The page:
The Role of Employment in Crowdsourcing Still Not Fully Defined
Employment. A complex issue in its own right. And all the more complex for a tool like crowdsourcing that spans almost all countries and industries. While in Berlin at Crowdconvention, I picked up on some stirrings on this topic. And a debate seems to be on the horizon.
Paid crowdsourcing (usually on a per task basis) is just one part of the massive, growing crowdsourcing landscape. But this sector (also known as the crowd labor) gives many people the opportunity to work with no restrictions in the way of location, mobility or time zones. Paid crowdsourcing is a relatively new way to earn money and there isn’t yet a standard for companies who offer this type of work.
Currently, each paid crowdsourcing company works off of their own pricing model . Some of them take into consideration the minimum wages of the country in which they operate or where their clickworkers are located. (And Clickworker is proud to count themselves among them.). Sadly, others seek to drive cost to lowest possible level with imputed wages to workers at ½ or less of minimum wage. We hope that quality requirements end up supporting a minimum wage model; but we shall see.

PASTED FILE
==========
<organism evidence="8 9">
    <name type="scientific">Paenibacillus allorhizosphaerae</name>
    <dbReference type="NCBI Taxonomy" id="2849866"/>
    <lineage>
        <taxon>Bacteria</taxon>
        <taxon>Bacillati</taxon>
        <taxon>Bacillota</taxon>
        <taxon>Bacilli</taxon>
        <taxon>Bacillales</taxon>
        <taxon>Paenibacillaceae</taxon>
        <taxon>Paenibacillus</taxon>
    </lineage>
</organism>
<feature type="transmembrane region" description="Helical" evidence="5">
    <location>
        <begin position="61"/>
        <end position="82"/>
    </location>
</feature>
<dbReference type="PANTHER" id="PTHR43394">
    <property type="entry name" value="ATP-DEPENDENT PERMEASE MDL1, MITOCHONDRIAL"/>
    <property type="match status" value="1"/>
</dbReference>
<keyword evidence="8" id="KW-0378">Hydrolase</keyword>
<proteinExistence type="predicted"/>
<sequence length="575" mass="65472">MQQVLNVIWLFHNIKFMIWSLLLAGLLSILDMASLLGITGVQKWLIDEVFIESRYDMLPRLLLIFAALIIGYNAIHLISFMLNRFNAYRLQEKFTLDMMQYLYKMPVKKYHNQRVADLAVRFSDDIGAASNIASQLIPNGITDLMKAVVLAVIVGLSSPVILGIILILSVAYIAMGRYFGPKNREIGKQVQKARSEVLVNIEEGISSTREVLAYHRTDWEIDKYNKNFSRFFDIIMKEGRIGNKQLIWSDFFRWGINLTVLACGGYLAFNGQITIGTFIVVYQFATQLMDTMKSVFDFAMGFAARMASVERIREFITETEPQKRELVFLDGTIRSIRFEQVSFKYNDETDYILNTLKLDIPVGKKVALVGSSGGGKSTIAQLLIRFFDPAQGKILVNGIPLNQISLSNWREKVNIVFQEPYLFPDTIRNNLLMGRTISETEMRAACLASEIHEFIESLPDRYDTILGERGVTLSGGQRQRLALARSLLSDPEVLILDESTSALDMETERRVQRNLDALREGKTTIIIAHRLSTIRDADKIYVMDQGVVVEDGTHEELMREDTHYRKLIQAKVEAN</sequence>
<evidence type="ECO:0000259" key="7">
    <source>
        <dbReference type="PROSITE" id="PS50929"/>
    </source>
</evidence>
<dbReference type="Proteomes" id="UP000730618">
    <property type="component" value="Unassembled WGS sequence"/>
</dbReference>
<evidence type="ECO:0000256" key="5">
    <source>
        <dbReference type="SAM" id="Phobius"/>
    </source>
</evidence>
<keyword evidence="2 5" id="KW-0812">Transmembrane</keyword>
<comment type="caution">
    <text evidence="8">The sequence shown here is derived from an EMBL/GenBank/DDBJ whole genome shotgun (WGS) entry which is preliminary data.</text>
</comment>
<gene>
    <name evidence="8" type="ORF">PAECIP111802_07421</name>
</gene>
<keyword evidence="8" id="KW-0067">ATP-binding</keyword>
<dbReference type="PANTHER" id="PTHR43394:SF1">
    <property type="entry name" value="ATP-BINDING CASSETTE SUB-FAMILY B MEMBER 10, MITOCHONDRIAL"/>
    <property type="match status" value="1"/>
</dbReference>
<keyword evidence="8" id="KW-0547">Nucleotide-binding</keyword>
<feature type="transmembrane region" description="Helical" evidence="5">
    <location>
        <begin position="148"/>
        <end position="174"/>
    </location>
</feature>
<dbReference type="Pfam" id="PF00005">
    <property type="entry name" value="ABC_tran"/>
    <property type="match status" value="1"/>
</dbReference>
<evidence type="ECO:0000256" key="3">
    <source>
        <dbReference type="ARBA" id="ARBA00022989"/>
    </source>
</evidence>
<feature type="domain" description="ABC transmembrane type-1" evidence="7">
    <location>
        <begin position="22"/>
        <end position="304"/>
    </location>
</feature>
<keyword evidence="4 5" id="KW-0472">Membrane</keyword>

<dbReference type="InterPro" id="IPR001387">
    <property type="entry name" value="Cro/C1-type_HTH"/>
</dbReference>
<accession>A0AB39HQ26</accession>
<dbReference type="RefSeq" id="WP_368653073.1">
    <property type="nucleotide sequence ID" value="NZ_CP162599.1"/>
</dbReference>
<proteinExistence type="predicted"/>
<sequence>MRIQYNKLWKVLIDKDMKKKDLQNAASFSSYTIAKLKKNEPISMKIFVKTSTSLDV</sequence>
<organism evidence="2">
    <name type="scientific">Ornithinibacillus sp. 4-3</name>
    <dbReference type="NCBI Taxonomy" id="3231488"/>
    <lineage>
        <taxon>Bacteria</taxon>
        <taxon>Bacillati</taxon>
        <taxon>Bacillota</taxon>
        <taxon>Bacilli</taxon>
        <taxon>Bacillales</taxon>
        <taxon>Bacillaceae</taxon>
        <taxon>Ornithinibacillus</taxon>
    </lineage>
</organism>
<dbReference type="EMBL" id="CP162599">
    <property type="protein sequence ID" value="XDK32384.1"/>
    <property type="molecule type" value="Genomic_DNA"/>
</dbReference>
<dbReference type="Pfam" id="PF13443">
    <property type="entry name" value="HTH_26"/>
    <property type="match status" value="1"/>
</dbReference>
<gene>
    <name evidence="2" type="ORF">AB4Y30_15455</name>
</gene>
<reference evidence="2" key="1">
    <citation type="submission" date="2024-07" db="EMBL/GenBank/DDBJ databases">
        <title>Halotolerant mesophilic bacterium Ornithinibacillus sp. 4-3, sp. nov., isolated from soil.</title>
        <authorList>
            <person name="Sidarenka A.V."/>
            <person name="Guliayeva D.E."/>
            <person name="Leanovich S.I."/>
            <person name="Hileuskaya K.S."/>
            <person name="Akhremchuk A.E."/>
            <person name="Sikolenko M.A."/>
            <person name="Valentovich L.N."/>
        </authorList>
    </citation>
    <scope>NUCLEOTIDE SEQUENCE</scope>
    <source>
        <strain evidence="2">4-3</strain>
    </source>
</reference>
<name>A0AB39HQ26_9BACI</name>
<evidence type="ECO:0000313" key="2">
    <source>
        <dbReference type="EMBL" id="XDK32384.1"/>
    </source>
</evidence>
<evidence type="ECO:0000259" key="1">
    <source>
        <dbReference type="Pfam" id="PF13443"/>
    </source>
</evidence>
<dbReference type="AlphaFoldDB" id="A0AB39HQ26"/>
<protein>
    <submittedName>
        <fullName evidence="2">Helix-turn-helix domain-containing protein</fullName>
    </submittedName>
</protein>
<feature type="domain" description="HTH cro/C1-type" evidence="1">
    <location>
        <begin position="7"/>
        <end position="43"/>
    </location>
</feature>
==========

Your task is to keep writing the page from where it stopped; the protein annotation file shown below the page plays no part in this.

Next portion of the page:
The bigger the economic importance of the crowdsourcing model, the weightier this issue will become. As he mentioned at the Crowdconvention, Mr. Howe expects growing political opposition. “The response that is coming is loud and trade unions have voices.”
Hari Holopainen of Microtask also forecasted some sort of digital equivalent to trade unions that will campaign for fair pay.
But there are a lot of opportunities to be found in crowdsourcing. With high unemployment rates lingering in the U.S and abroad people with skills are looking to utilize them.
I don’t know what the future holds (as my time in Vegas has taught me well), but I know that, like most things on the Internet, it doesn’t take long to find out who’s doing what (how, when and with whom…). And I expect the best companies will prove themselves over time.
That’s it for now,